AWM senior overcomes obstacles to succeed

ADD, vision problems can’t stop Riley Young

WM School District The hurdles have always been there for Academies of West Memphis senior Riley Young. But each time she has found a way to clear them.

Young has had severe vision problems since she was 18 months old and she has Attention Deficit Disorder that has been evident since she was in kindergarten.

But as the final few months of the 2016-17 school year wind down she is on the verge of conquering both of those obstacles in a masterful way.

Young is in the top 5 percent of her graduating class and she attended Governor’s School and Girls State last summer.

With the guidance and encouragement from her parents, Tom and Melissa Young, Riley has overcome the tribulations and limitations that caused great concern early in her life.

Before the vision problems and ADD were diagnosed, Riley said she went through a period of confusion.

“When I was younger it was a lot harder to deal with because we didn’t know what was going on with me,” she said. “My parents were really concerned about me and they wanted to make sure that I could learn and do well in school.

“They took me to a doctor and that’s how we found out. With the ADD, the doctors changed my doses a few times. At one time I was taking three pills a day and it was really embarrassing having to go to the principal’s office after lunch because no one else was doing that. I felt really awkward.”

Riley’s vision problems were discovered at 18 months old. She has astigmatism and has worn glasses since she was 18 months old.

“I have a severe problem with depth perception,” she said. “The vision problem was a lot more annoying, but I’ve learned to deal with it.”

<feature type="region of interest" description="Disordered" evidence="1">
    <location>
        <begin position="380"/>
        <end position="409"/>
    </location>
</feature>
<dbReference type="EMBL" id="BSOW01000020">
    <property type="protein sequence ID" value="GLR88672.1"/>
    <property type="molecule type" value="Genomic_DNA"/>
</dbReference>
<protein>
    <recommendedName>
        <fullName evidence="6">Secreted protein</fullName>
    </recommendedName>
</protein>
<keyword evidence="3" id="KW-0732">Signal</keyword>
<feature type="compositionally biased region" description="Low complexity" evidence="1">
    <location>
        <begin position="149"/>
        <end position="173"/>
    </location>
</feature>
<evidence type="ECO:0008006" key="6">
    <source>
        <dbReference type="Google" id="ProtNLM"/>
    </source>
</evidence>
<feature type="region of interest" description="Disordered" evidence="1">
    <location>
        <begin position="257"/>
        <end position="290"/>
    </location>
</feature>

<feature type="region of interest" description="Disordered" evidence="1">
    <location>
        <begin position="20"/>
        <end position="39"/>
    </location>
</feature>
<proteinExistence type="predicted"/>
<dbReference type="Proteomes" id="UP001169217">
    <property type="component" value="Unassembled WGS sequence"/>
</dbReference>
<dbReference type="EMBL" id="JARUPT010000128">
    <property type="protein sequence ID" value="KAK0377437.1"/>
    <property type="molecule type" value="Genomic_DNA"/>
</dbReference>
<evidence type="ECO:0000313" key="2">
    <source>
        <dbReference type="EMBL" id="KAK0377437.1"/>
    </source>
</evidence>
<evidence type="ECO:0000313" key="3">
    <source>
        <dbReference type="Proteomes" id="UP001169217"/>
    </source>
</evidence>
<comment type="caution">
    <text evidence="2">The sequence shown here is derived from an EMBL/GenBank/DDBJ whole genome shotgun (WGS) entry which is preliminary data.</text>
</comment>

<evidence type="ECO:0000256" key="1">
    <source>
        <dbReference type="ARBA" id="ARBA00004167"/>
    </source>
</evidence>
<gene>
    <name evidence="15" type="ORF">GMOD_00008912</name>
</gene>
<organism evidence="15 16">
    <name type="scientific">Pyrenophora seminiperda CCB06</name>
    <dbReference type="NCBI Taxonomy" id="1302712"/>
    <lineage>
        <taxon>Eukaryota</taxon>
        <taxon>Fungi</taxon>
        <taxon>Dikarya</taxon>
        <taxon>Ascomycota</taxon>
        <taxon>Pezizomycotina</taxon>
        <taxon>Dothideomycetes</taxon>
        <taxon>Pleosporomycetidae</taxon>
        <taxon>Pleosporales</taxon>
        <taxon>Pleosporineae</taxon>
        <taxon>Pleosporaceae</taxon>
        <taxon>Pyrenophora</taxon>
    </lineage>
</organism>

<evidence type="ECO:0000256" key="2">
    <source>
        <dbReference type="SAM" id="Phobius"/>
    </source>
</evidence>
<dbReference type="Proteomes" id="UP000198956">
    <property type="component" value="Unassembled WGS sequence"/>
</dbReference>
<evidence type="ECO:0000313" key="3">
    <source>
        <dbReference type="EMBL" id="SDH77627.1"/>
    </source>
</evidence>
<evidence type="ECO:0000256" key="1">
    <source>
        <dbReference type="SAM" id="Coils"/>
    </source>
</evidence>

Riley had surgery in seventh- grade to try to correct the turning in her eyes.

“It didn’t really work,” she said.

She said she particularly had a problem with math, which she said caused her a lot of frustration.

“My way to deal with that was reading,” Riley stated.

“My parents really got me interested in reading and that was a way that I could tune things out and I think it eventually helped me with my math problems.

Riley credits her parents for all the help in turning it all around.

“They’ve always told me I could accomplish anything I wanted to,” she explained. “They’ve told me that since I was little. It’s been trial and error, but it’s given me a lot of confidence in myself. My parents just never let me give up.”

Only a part of overcoming her vision problem and ADD was the academics.

The other was developing a positive attitude and thriving socially.

“I’ve had her as an office worker now for two years,” said AWM senior guidance counselor LaTarsha Johnson. “She’s just a go-getter.

Anything I put in front of her she’s going to figure out how to get it done.

“She always has a smile on her face and she has the best disposition. She’s also very willing to help other students, especially our new students. Riley’s always showing them around and getting them acclimated. I’ve also noticed that she reaches out to them even after showing them around the first time. Very conscientious.”

Riley is going full steam ahead with her aspirations.

She said she will most likely enroll at Hendrix College next fall and major in psychology, in which she said she will go for her PHD.

“I’d like to do forensic work,” Riley said. “I think the human mind is very interesting.”

By Billy Woods